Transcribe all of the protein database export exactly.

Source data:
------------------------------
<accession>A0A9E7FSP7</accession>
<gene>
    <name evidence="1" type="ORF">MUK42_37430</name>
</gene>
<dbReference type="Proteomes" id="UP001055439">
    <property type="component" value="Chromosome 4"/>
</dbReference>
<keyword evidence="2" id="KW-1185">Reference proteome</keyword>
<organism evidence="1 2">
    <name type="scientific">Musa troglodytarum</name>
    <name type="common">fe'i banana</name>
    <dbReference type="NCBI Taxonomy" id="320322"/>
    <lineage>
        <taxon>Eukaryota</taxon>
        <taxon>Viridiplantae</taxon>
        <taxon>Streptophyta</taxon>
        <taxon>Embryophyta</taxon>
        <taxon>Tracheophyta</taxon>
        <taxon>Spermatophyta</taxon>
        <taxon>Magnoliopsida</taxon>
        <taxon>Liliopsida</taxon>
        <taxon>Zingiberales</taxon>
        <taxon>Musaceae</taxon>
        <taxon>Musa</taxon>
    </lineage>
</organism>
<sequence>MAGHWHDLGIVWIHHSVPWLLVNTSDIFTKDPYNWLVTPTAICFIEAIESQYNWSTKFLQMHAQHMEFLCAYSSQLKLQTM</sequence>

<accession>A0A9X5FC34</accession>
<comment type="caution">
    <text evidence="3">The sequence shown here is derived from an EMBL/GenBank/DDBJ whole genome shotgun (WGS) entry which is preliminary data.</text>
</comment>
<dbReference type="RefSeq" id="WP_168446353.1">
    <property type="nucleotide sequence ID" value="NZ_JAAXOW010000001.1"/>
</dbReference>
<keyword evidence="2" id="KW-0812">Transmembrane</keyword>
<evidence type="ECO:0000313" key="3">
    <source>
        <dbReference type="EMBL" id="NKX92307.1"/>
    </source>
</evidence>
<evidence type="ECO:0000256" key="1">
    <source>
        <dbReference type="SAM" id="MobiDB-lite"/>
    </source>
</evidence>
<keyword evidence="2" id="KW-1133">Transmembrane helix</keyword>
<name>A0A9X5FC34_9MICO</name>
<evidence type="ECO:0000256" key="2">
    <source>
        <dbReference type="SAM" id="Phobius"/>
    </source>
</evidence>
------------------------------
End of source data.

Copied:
<accession>A0A9E7FSP7</accession>
<gene>
    <name evidence="1" type="ORF">MUK42_37430</name>
</gene>
<dbReference type="Proteomes" id="UP001055439">
    <property type="component" value="Chromosome 4"/>
</dbReference>
<keyword evidence="2" id="KW-1185">Reference proteome</keyword>
<organism evidence="1 2">
    <name type="scientific">Musa troglodytarum</name>
    <name type="common">fe'i banana</name>
    <dbReference type="NCBI Taxonomy" id="320322"/>
    <lineage>
        <taxon>Eukaryota</taxon>
        <taxon>Viridiplantae</taxon>
        <taxon>Streptophyta</taxon>
        <taxon>Embryophyta</taxon>
        <taxon>Tracheophyta</taxon>
        <taxon>Spermatophyta</taxon>
        <taxon>Magnoliopsida</taxon>
        <taxon>Liliopsida</taxon>
        <taxon>Zingiberales</taxon>
        <taxon>Musaceae</taxon>
        <taxon>Musa</taxon>
    </lineage>
</organism>
<sequence>MAGHWHDLGIVWIHHSVPWLLVNTSDIFTKDPYNWLVTPTAICFIEAIESQYNWSTKFLQMHAQHMEFLCAYSSQLKLQTM</sequence>

<accession>A0A9X5FC34</accession>
<comment type="caution">
    <text evidence="3">The sequence shown here is derived from an EMBL/GenBank/DDBJ whole genome shotgun (WGS) entry which is preliminary data.</text>
</comment>
<dbReference type="RefSeq" id="WP_168446353.1">
    <property type="nucleotide sequence ID" value="NZ_JAAXOW010000001.1"/>
</dbReference>
<keyword evidence="2" id="KW-0812">Transmembrane</keyword>
<evidence type="ECO:0000313" key="3">
    <source>
        <dbReference type="EMBL" id="NKX92307.1"/>
    </source>
</evidence>
<evidence type="ECO:0000256" key="1">
    <source>
        <dbReference type="SAM" id="MobiDB-lite"/>
    </source>
</evidence>
<keyword evidence="2" id="KW-1133">Transmembrane helix</keyword>
<name>A0A9X5FC34_9MICO</name>
<evidence type="ECO:0000256" key="2">
    <source>
        <dbReference type="SAM" id="Phobius"/>
    </source>
</evidence>